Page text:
Judges Reverses Decision to Suspend Helena Doctor’s License

Doctor's license was suspended after a former employee alleged he overprescribed pain medication

By Molly Priddy

HELENA — A state judge reversed a decision by the Montana Board of Medical Examiners to suspend the license of a Helena physician after a former employee alleged he overprescribed pain medication.

District Judge James Reynolds ruled Tuesday the board was wrong to reject the findings of its own hearing officer and made other procedural errors in suspending Dr. Mark Ibsen’s license in March 2016.

Reynolds ordered the board to appoint a new hearing officer to review the case, the Independent Record reports .

Two days after the board suspended Ibsen’s license, Reynolds issued an order restraining the board from enforcing its decision. Attorney John Doubek said Wednesday that Ibsen has been unable to practice medicine because of to the “black mark” on his reputation and license.

Department of Labor spokesman Jake Troyer declined to comment.

The case began in 2013 when an employee Ibsen fired filed a complaint alleging Ibsen over-prescribed opioids for some patients.

In July 2015, a Department of Labor hearing officer found Ibsen prescribed pain medication for legitimate medical reasons and encouraged patients to take lower doses or find other alternatives. The officer, however, found Ibsen kept inadequate medical records.

The Board of Medical Examiners rejected the hearing officer’s report after deciding that the officer they appointed was not competent to make many of the findings because he was not a doctor, Reynolds wrote.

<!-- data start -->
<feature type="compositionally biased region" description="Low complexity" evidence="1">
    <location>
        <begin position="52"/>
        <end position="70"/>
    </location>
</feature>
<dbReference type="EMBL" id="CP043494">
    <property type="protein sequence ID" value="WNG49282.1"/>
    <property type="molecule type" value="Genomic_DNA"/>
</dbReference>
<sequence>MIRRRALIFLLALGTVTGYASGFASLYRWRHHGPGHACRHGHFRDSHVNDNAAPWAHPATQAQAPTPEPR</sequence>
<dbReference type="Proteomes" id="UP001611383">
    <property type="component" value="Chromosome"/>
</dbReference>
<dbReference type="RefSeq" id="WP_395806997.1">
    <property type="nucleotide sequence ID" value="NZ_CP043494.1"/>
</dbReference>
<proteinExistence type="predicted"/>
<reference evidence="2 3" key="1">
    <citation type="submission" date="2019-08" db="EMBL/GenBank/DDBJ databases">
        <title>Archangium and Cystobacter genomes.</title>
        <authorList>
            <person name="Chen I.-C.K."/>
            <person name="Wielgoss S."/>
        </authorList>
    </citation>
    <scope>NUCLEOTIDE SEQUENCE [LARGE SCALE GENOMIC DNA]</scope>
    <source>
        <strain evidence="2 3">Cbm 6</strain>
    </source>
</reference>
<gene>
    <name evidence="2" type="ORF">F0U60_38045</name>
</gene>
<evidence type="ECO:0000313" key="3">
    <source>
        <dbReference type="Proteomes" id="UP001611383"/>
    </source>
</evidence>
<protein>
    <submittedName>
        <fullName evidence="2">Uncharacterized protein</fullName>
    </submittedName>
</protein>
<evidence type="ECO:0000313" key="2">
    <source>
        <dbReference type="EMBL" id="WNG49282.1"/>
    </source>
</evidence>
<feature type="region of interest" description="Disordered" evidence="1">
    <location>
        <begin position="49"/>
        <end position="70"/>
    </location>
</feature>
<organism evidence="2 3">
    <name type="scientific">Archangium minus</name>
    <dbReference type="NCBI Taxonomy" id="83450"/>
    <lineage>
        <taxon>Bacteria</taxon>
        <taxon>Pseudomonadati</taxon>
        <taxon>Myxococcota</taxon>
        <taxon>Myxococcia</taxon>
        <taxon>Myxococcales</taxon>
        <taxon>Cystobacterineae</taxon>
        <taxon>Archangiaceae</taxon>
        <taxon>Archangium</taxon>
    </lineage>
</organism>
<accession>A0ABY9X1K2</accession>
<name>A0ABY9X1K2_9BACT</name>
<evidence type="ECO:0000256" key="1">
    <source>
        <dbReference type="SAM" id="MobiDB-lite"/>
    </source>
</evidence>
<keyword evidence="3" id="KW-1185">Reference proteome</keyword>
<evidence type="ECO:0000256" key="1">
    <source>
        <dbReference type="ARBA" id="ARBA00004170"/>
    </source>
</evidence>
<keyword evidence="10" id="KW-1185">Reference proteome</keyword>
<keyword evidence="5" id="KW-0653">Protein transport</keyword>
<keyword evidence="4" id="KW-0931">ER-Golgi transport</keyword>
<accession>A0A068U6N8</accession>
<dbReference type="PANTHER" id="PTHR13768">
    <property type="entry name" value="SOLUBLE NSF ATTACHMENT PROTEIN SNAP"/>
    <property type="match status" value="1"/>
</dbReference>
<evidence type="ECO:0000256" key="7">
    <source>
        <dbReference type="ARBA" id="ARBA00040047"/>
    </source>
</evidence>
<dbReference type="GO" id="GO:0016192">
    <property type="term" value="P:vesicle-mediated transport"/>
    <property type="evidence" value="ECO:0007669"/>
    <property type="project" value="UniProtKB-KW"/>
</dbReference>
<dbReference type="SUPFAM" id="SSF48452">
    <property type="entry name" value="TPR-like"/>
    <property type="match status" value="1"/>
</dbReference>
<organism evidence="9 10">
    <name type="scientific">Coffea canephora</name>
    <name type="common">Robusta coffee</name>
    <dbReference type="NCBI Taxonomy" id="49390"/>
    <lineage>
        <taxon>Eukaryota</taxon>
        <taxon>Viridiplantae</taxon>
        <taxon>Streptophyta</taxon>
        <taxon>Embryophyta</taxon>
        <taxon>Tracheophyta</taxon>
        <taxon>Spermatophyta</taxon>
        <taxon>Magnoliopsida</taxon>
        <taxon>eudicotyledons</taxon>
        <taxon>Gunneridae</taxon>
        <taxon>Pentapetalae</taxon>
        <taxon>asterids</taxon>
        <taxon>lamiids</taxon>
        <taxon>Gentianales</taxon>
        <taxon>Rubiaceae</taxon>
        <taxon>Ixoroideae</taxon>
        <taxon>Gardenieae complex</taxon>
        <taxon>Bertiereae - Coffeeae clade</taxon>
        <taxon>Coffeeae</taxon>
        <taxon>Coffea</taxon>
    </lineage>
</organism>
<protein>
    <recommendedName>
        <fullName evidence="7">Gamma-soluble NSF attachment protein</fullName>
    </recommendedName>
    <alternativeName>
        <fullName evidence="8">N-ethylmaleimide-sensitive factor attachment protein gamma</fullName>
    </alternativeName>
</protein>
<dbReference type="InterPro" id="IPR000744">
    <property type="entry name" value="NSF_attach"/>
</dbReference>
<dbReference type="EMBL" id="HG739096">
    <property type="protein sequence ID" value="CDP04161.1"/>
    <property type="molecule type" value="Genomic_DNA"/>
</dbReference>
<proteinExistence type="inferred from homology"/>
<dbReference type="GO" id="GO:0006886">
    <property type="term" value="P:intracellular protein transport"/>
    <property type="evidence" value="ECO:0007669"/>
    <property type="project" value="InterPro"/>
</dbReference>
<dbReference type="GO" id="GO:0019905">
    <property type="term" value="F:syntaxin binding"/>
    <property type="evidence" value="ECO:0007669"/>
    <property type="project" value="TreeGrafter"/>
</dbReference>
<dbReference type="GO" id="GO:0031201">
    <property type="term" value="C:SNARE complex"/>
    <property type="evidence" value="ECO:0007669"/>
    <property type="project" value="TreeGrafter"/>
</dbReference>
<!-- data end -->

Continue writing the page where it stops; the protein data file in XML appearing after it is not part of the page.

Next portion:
State law requires the board to appoint a hearing examiner “with due regard for the expertise required for the particular matter,” the judge noted.

Reynolds also found the board violated Ibsen’s right to due process when one board member questioned the qualifications of one of Ibsen’s experts while deliberating the case, even though the hearing officer had recognized that person as an expert witness. Ibsen was not allowed to rebut the board member’s comments, Reynolds said.

“I think it’s a pretty sharp rebuke to a decision that was totally off-base,” Doubek said of Tuesday’s ruling.

In September 2015, shortly after the arrest of a Florence doctor who was later convicted of negligent homicide in the overdose deaths of two patients, Ibsen said he would no longer treat chronic pain patients. He closed his practice in December 2015.

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